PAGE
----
Tuition is "the price of or payment for instruction." It is payment for any contracted instructional service, from a weekly half hour of speech therapy to full-time enrollment outside the resident school district. State statutes do not provide a specific definition of tuition but it is described more broadly than full-time enrollment out of one school district into another.
The information below pertains to voluntary tuition agreements by Wisconsin school districts for their resident students.
Other enrollments outside a resident district's own public schools have their own legal and financial requirements:
DPI has specific guidance for tuition charged by Wisconsin LEAs to serve students with disabilities:
State law authorizes several commonly-used types of agreements that Wisconsin school districts may enter into for their resident students:
Tuition Agreements for Individual Students
Agreements for individual students are authorized by s. 121.78 (1) (a), which was updated by the 2015-17 biennial budget bill. This type of agreement is for one school year and must include two components:
- The specific amount of tuition to be paid in the school year of attendance, determined with one of the three DPI-approved methods described in the following section on "Determining Tuition."
- A specific estimate of the maximum amount of state aid, if any, to be received by the enrolling district in the following year and paid to the resident district as a transit of aid. If the actual aid received is greater than the estimate, the enrolling district retains the difference.
Cooperative Program Agreements
Agreements for cooperative programs are authorized by s. 66.0301. These types of agreements involve multiple LEAs sharing the cost of a program, with one serving as fiscal agent. Programs may serve one or more students. The term of the agreement is specified in the contract and may cover multiple years. The agreement must be based upon the program’s actual costs, describing how those costs will be shared or prorated among program participants.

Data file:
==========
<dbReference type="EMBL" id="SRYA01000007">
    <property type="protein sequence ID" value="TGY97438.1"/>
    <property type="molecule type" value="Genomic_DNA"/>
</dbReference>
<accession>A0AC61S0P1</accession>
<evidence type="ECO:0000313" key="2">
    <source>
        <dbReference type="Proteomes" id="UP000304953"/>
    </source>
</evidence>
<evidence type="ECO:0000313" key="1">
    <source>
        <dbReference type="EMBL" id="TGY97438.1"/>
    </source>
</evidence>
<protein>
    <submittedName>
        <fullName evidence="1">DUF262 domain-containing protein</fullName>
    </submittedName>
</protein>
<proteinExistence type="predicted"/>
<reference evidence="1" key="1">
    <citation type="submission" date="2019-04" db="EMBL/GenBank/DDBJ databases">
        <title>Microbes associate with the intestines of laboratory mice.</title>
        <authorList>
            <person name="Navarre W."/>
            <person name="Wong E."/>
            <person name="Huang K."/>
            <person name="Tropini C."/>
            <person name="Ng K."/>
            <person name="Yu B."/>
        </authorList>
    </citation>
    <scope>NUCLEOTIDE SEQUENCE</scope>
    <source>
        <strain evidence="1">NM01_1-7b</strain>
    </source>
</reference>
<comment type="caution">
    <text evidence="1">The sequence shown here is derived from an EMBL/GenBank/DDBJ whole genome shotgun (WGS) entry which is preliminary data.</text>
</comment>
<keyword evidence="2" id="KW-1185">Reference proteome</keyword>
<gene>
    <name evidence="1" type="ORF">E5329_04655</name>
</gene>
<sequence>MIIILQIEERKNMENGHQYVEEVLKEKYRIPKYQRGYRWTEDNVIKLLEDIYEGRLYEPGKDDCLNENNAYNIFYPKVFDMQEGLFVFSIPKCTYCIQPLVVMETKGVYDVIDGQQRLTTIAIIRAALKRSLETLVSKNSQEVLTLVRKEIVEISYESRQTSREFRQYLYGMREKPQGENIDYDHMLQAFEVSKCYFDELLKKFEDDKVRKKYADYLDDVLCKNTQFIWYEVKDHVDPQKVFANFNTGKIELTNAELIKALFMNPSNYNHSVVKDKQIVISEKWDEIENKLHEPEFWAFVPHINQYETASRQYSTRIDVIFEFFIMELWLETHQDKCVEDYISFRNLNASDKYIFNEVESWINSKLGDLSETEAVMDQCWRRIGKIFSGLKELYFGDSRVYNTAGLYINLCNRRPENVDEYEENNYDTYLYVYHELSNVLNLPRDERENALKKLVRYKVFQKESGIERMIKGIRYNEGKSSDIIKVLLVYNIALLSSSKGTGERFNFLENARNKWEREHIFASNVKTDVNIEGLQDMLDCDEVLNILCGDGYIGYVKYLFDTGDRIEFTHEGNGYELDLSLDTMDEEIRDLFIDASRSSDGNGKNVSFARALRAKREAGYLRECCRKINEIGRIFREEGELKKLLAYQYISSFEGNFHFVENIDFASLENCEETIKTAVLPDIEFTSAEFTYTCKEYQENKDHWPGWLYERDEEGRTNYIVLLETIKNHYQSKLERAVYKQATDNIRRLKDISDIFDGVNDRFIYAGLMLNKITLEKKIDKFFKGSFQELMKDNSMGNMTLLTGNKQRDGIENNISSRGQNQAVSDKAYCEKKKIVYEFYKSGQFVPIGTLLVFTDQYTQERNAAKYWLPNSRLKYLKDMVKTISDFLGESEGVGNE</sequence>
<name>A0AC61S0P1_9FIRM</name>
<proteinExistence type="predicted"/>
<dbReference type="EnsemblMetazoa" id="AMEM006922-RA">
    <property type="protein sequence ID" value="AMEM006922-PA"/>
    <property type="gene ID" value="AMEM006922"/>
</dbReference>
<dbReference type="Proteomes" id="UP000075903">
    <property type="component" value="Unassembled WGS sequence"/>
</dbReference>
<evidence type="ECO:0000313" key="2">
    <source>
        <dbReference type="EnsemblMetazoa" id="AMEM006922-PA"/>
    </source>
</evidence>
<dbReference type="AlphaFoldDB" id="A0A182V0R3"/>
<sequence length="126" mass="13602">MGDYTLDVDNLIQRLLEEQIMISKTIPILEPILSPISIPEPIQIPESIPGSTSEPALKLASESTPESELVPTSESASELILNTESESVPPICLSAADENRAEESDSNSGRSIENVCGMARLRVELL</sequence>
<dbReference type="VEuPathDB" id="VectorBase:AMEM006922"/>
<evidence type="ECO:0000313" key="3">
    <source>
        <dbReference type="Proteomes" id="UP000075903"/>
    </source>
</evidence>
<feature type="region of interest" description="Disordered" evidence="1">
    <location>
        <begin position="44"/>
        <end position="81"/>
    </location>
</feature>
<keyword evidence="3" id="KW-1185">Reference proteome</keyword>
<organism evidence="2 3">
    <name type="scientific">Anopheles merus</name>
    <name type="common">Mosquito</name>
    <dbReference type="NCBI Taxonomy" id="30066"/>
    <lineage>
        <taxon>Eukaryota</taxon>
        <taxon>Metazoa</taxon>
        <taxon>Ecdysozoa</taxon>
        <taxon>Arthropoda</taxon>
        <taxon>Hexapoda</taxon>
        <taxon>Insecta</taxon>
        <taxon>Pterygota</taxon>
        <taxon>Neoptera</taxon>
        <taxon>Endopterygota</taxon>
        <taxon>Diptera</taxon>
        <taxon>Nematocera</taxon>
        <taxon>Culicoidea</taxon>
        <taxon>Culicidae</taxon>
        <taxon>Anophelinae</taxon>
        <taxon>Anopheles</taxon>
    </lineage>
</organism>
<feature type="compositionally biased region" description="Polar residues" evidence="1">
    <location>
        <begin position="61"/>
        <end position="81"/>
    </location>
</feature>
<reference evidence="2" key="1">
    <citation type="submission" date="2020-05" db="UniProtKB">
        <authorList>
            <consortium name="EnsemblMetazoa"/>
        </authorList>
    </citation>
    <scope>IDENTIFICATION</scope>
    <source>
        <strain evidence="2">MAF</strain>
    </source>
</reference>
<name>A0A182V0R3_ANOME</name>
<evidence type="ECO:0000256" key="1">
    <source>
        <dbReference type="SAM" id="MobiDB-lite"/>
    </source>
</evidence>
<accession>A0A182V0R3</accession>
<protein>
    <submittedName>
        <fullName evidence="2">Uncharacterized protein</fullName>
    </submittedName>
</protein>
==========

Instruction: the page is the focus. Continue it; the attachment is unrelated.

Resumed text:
Any state or federal aids received by the agency of service for serving the resident district’s students must be paid to the resident district as a transit of aid. More details on s. 66.0301 agreements are available at Package and Cooperative Funds.
IEP Placements for Students with Disabilities
Agreements to place students with disabilities with non-Wisconsin or non-public schools--as required by their IEPs--may be made under IDEA (the federal Individuals with Disabilities Education Act) and ch. 115, subch. V, Wis. Stats.
Agreements under s. 121.78 (1) (b) may be made to enroll individual students in out-of-state public schools.
Note: Beginning with the 2015-16 school year, agreements adopted by school boards must specify the type of agreement, either by description or statutory authority, and any additional provisions required by law for that type of agreement.
In general, tuition must include the unusual costs of serving a student, exclude amounts not funded by tuition and property taxes, cover the actual period of service and not impose a financial burden on the service provider (s. 121.75). Tuition charges must be based on a statutory formula or other methods approved by DPI (s. 121.76 (2) (a)).
Shared Service and Cooperative Agreements
Shared services and cooperative agreements are useful tools for districts to increase efficiency and realize cost savings. However, they are subject to legal requirements on how costs are shared.